43. At the last hearing the medical evidence pointed inexorably to the findings I made.  This hearing has been very different.  I am now doubtful whether the parents would necessarily have noticed any of the fractures, apart from the humerus and the skull to both of which they reacted appropriately.  I have conflicting evidence as to the relevance of multiplicity of fractures.  I bear in mind that the parents have given no explanation for the injuries apart from a tight garment pulled over the head and a possible knock on the head in the car, but – given the nature of the rickets, the uncertainty of how bad it was prior to 2nd January and the lack of knowledge of how much force would be required to break a bone – it would, in my view, be wrong to draw the inference that a lack of explanation from the parents indicates non-accidental injury.  For all those reasons, I am not persuaded on the balance of probability that the parents did cause these injuries to M.  I do not find, therefore, that the section 31 significant harm threshold has been crossed. 

44. I add one final word about the medical evidence.  I have great respect for all the experts in this case. They are all very impressive.  I would not wish to be taken as criticising any of them or rejecting the expertise of any of them.  This case involves areas of scientific uncertainty where there has been a paucity of research for reasons I understand.  Medical experience differs and caution is required, as indeed all the doctors involved accept. 

 

 

The Judge could have done nothing other than this, I think. We have reached a point in determining non-accidental injuries where rickets is demonstrated to exist where we simply do not know, and are not likely to find out any time soon, whether it makes such a difference that injuries that appear deliberate are in fact caused by relatively minor trauma; and where such doubt exists, the benefit of it has to be given to a parent.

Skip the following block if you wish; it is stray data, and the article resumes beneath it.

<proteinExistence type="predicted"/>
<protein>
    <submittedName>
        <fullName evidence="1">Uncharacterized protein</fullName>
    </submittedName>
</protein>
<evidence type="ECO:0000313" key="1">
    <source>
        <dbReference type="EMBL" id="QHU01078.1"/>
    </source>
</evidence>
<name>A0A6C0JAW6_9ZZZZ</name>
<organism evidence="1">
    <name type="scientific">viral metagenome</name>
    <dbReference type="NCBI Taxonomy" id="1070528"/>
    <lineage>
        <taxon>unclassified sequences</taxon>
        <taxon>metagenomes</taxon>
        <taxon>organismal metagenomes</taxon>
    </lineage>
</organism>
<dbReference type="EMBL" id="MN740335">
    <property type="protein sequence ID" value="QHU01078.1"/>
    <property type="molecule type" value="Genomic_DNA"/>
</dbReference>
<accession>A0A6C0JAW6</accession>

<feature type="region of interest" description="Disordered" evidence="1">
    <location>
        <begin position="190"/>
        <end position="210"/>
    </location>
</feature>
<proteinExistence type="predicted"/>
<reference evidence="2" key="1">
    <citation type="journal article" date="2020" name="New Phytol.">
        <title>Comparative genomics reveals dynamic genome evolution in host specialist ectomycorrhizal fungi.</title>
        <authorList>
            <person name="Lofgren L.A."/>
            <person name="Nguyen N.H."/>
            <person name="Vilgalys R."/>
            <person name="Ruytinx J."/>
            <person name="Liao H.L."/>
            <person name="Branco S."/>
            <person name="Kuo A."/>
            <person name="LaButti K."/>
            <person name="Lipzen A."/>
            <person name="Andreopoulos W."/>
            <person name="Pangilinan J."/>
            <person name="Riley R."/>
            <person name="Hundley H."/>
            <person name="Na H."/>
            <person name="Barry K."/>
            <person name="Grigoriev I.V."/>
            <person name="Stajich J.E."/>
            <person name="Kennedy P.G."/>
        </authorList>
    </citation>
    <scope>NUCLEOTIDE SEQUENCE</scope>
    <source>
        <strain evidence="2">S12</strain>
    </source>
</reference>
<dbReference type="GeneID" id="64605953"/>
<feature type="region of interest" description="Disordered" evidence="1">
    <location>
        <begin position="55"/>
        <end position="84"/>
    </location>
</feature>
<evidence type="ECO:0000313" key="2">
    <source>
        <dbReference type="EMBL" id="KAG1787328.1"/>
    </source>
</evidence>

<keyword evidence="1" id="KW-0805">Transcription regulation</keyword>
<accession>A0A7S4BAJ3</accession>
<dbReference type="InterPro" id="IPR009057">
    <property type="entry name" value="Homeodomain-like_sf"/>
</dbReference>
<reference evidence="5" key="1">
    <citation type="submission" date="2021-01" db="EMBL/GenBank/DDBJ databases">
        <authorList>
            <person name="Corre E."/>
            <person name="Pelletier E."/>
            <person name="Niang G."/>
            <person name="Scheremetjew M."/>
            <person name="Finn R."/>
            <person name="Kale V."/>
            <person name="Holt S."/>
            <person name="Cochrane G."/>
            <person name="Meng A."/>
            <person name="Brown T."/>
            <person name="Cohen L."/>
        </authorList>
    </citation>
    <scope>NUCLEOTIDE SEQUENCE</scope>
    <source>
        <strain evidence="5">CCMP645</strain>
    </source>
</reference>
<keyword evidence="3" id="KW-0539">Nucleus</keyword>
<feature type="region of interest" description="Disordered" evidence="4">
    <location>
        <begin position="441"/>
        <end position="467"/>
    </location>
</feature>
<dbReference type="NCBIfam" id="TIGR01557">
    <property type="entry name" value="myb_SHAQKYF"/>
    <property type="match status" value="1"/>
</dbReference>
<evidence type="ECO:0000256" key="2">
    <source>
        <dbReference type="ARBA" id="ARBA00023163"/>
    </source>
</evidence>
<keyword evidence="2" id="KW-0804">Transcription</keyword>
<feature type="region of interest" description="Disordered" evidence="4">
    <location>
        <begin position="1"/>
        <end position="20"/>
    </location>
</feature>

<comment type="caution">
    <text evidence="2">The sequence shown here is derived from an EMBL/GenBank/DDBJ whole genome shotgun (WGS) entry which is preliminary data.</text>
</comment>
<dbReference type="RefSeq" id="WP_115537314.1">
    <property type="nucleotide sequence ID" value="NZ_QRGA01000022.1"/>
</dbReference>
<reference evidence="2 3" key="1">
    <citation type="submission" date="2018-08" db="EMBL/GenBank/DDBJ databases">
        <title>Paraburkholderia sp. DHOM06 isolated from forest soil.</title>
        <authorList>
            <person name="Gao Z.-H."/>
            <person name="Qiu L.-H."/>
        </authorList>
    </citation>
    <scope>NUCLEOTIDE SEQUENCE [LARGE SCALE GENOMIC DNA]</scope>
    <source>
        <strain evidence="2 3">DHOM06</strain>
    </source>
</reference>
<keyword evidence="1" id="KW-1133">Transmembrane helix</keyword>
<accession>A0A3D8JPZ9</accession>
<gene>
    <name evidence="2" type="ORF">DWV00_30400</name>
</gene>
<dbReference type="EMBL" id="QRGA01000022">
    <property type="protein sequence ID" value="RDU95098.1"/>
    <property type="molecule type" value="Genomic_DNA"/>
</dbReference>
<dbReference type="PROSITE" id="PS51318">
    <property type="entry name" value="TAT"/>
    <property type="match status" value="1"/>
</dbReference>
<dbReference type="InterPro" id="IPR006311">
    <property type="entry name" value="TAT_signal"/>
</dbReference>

It is an invidious position for all involved to be placed in – for the parent who can’t find the definitive answer and might end up being separated from a child temporarily or permanently, for a social worker who is trying to make a decision about whether the risks mean that such a separation should be sought, for the doctors on the ground trying to reach a conclusion, and for Judges who are having to make a decision as to whether what on the face of it are awful and serious injuries may have their causes in biochemistry outside the parents control or responsibility.

 

One thing is for certain, in any case of suspected fractures to children, getting an answer as to whether rickets or vitamin d deficiency are a clinical feature and getting that answer early will be vital.

More on Vitamin D and rickets

 

A discussion of the Court of Appeal decision in Re C (A child) 2012  

 

The case can be found here – thank goodness for Bailii.

 http://www.bailii.org/ew/cases/EWCA/Civ/2012/1477.html

This was a case in which the parents sought to overturn findings made by Her Honour Judge Carr in relation to twelve fractures to a four month old infant, which she found to be non-accidental in nature and a result of trauma.  

 

  1. C was next presented at the hospital some four days later on 30th October 2009 at 22.14 hours with a swollen right leg. A subsequent skeletal X ray disclosed multiple fractures of ribs, fractures to his tibia and fibula which were metaphyseal in nature together with a transverse fracture of his right femur. There were twelve fractures in all which had been sustained by this four week old baby who was obviously not self-mobile.